The Navy destroyer USS Ralph Johnson was the last of four vessels to leave San Diego on Tuesday, June 9, as part of a deployment of the Nimitz Carrier Strike group.
Two other ships, the USS Sterett, a guided-missile destroyer, and the USS Princeton, a guided-missile cruiser, left the port in the last few days. The three ships will join the aircraft carrier USS Nimitz, but before they headed out for the deployment they visited the Naval Weapons Station Seal Beach in the last weeks.
Exactly where the strike group is headed was not released by Navy officials.
Before the deployment, sailors and Marines on board trained and tested their warfare capabilities in both simulated and live events to make sure they are ready for combat as a group.
“The men and women have demonstrated exceptional tactical and technical expertise, teamwork and toughness,” Rear Adm. Jim Kirk, commander of the carrier strike group, said about the team’s readiness. “We are honored to answer the call and operate forward.”
The training exercises also gave units a chance to get acclimated with requirements now in place to curb the spread of the coronavirus, such as training in face coverings, adhering to social distancing and reducing large gatherings. They also quarantined on land for 14 days before going on the ships.
The risks of a spreading virus, especially in light of the more than 1,100 sailors who tested positive on the USS Theodore Roosevelt aircraft carrier, is not far from the minds of officials overseeing this deployment.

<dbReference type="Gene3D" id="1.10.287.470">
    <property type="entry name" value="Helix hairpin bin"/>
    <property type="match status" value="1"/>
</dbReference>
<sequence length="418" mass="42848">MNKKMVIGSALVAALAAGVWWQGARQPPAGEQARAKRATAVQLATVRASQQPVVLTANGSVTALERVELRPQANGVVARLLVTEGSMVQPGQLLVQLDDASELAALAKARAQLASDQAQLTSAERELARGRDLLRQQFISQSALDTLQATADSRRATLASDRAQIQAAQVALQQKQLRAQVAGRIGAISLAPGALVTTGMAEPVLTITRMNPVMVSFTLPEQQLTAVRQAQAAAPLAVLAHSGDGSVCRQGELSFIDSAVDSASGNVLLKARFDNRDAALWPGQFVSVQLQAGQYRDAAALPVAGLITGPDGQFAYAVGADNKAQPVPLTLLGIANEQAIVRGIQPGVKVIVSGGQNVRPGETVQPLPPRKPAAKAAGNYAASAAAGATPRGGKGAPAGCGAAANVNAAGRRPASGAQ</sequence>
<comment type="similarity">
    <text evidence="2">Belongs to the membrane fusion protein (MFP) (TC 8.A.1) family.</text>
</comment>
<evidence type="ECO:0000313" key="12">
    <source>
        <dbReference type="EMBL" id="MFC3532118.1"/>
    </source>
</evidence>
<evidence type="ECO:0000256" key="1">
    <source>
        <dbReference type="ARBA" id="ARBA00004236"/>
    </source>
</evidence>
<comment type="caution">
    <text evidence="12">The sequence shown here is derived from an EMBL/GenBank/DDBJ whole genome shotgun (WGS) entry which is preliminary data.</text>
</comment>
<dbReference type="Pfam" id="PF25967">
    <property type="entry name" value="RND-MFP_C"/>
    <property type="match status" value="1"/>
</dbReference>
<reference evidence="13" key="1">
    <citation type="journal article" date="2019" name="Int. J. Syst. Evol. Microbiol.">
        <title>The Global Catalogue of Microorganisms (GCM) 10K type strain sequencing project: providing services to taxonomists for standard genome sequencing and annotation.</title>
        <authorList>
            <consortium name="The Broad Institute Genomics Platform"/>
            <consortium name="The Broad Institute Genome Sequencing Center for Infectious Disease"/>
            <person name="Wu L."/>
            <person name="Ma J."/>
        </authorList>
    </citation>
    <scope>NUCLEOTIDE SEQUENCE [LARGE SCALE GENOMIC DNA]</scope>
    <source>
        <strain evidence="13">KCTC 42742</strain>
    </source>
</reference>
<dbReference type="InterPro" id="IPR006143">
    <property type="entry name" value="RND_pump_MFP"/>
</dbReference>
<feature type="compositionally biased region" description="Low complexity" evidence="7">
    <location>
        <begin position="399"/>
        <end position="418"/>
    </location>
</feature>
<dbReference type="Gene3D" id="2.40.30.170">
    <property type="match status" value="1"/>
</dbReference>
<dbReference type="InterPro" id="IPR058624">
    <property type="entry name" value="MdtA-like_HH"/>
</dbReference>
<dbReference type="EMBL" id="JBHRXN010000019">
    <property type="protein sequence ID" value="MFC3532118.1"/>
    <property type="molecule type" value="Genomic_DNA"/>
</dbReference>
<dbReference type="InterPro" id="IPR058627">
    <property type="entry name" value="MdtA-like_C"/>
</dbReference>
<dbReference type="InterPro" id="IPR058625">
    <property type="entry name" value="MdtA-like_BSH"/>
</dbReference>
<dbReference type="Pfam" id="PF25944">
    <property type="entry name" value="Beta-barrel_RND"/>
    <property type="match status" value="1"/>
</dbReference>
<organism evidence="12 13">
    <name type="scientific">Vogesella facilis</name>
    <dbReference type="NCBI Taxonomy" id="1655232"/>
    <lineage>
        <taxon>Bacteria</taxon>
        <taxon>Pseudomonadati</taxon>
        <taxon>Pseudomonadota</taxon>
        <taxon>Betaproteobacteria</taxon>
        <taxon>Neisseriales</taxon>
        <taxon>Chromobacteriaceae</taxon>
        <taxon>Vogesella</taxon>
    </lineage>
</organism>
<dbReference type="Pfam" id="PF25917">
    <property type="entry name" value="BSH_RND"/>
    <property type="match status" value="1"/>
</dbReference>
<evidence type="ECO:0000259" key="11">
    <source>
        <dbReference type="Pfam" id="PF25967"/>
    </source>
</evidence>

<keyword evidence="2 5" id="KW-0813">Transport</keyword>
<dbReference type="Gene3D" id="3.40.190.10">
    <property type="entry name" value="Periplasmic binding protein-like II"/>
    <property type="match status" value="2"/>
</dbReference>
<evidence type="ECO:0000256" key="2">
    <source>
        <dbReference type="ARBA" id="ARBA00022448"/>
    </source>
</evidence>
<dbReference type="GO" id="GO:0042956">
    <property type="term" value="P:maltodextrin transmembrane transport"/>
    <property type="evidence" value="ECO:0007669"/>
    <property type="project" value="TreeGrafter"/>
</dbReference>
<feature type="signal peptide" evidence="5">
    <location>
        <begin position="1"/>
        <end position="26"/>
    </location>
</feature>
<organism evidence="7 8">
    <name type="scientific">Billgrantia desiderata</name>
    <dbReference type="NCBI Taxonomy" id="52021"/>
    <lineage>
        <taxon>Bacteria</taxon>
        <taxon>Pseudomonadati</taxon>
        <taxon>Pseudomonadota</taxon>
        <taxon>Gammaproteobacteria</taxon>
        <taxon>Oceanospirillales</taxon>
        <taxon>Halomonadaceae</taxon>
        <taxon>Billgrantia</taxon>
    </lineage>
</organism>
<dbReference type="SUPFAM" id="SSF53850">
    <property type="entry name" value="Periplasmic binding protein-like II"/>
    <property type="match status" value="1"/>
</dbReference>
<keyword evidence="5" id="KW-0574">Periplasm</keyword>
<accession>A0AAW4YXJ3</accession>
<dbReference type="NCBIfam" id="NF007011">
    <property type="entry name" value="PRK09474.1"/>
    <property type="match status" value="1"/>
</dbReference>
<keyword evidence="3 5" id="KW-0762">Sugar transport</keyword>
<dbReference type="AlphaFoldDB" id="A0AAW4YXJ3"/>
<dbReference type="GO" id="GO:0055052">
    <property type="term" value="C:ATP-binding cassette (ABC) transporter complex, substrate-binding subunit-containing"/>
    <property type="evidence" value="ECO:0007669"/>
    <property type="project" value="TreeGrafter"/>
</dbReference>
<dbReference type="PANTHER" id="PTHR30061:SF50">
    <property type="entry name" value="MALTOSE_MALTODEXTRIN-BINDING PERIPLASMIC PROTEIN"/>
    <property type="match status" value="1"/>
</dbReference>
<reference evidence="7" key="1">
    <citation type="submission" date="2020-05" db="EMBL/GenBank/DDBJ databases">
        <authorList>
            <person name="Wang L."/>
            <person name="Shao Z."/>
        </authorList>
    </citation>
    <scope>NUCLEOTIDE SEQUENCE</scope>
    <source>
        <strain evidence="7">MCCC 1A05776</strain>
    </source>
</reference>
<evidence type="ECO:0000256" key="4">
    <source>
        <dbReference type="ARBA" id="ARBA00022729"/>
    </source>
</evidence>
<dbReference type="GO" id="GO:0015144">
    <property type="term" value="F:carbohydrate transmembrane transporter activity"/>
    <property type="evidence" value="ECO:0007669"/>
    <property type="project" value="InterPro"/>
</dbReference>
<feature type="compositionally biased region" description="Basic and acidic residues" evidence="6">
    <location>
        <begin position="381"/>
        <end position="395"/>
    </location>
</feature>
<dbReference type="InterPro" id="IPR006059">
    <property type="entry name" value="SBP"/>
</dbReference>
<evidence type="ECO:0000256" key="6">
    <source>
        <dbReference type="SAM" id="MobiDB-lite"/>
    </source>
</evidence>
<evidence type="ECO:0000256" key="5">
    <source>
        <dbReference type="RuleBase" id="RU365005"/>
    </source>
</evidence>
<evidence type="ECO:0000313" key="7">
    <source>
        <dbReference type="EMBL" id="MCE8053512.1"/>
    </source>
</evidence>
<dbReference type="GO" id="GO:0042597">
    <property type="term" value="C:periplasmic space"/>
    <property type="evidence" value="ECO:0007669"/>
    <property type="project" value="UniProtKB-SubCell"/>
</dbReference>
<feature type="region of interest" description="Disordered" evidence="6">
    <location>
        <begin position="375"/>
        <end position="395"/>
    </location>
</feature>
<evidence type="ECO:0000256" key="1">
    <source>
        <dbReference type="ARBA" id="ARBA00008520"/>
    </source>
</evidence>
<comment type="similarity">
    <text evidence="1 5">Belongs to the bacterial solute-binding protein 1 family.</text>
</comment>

“Learning to operate in this COVID environment has not been easy, but the Nimitz crew has demonstrated their adaptability and resiliency in overcoming the challenges and have remained focused on maintaining readiness,” said Capt. Max Clark, commanding officer. “I couldn’t be more proud of the team in being ready to deploy on time, and mission ready to answer any call.”
Among the several squadrons participating in the strike group are the Mirarmar-based “Death Rattlers” of Marine Fighter Attack Squadron 323. They will be flying the F-18 Hornets.
This will be the Marine Corps’ last deployment to an aircraft carrier for Hornets, which are being replaced after nearly 40 years by the F-35 Lightning II. The F-35 Lightning II – a short takeoff and vertical landing craft – is one of two models of new-age fighters to be used by the Marines.
“They’re old, but they’re battle-proven said,” Lt. Zach Bodner, spokesman for the aircraft wing, said about the Hornet.
Among the pilots who will be flying the Hornets during this last mission is Capt. Meleah “Eleven” Martin, of Walkersville, Maryland, a graduate of the U.S. Naval Academy.
“My dream since becoming a pilot has been to take the Hornet ‘to the boat’ as we say,” she said.
While exact numbers of Marines and planes are not being released, a typical squadron consists of 300 to 450 Marines, which includes enlisted members, maintenance staff and pilots.
A typical aircraft carrier deployment lasts between six to nine months.
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